Rebecca from Virginia wrote in with a good lesson for customer-service representatives (meaning, everyone in any company!) based on the post entitled, “ACKNOWLEDGE ME!”
“Hey Bob, just had to write and say that your post was right on the mark.
”I’d been trying to straighten out a bank mess-up concerning my nine year old son’s savings account. After four weeks of waiting they said it was fixed, only to get the statement yesterday discovering it had another added service charge. I knew I was frustrated when I went to the bank today, but the manager’s whole attitude took the problem from frustration to complete anger!
”Never once did she apologize or tell me she understood how frustrating this was and that she’d get it fixed. Thanks to your article that I had just read, I realized why I was getting so angry. This allowed me to keep my cool and leave still in control. But, on the way home I was thinking — for this bank it went from my closing my son’s account of $126 when I walked in to my closing all of our family accounts by the time I walked out of the bank — all because someone couldn’t say ‘sorry.’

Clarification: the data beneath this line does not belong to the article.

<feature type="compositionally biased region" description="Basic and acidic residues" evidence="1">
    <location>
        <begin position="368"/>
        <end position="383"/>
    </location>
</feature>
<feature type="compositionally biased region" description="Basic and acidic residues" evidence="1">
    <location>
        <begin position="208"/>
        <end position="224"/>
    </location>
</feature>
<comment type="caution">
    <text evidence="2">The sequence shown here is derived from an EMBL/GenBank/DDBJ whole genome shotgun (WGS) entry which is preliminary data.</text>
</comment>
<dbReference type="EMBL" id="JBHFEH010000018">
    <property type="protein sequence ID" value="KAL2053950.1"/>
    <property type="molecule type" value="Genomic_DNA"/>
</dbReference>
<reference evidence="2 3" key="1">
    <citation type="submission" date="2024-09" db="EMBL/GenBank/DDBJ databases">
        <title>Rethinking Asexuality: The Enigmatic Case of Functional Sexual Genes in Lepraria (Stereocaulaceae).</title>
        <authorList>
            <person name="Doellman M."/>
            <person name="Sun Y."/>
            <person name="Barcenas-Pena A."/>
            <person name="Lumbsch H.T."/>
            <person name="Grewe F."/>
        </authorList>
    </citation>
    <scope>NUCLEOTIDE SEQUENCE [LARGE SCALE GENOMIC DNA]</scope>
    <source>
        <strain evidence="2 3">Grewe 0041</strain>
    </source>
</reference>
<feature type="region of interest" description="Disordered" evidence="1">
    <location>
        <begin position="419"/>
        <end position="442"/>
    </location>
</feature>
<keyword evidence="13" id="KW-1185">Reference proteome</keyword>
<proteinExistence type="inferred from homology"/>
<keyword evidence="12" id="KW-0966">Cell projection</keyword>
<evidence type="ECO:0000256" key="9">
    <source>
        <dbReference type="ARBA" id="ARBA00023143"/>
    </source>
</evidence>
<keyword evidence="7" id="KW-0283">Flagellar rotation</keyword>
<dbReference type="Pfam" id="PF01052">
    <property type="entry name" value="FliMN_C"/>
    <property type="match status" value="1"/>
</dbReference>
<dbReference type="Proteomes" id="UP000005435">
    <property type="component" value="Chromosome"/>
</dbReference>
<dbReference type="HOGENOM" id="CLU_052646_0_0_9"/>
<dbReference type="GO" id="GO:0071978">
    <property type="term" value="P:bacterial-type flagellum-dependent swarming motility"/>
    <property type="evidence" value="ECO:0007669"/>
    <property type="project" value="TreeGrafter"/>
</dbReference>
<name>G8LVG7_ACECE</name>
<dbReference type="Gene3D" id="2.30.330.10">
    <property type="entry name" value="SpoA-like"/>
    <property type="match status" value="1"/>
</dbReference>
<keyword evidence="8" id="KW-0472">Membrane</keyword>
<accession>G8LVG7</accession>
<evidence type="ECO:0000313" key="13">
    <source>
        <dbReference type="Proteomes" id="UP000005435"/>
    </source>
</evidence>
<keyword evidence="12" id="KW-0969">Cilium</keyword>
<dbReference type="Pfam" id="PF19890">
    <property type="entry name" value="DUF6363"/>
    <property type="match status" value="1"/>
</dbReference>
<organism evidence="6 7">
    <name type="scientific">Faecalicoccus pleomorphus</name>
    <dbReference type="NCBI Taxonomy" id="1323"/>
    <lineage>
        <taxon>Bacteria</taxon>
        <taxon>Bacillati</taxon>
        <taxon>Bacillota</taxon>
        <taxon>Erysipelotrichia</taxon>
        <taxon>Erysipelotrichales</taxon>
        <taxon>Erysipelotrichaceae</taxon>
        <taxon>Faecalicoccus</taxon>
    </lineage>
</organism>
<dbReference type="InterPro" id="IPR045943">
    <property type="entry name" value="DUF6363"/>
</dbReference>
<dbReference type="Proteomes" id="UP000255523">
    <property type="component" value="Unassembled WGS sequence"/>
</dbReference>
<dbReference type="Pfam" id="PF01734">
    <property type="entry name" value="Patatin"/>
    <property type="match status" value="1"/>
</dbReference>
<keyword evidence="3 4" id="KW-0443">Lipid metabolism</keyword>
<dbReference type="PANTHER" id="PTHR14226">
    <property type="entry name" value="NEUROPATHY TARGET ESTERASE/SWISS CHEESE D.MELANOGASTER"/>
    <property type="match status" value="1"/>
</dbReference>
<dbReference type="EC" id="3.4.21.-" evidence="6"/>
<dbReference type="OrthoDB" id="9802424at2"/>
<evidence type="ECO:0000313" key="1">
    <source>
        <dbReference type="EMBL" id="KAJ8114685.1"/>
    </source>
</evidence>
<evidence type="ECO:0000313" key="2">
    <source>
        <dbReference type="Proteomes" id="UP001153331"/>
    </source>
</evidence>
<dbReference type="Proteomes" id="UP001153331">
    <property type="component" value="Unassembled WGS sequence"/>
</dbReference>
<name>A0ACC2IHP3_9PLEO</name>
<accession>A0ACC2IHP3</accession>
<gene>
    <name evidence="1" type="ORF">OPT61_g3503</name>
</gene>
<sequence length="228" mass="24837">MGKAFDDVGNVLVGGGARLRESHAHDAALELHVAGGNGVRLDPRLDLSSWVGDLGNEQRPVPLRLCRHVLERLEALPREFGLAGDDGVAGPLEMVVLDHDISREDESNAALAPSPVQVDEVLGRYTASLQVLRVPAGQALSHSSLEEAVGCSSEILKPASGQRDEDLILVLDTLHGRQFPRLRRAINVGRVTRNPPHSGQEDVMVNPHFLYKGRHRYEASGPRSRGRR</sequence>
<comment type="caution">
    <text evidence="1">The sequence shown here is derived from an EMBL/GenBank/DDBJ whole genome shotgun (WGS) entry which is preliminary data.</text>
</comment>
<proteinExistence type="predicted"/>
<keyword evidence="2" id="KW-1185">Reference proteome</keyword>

“When I write the bank president to express my frustration regarding the treatment of a child’s account, I will definitely mention it .”
Thank you for your letter Rebecca. You shared something that all of us in any field of customer contact need to always keep in mind.
Just a suggestion, if I may: when you write to the bank president, be sure to let him or her know how much you had previously enjoyed being a customer and that you always appreciated the staff being friendly and treating you with respect (assuming that’s true).
Then, calmly and rationally state the problem, how it made you feel and the result.
The nicer and less emotional you are in your letter, the more the president does NOT want to lose you as a customer, and will respond accordingly.
For an example of a very effective letter, you can cick here and download my free special report, How to Write A Complaint Letter That Gets Results.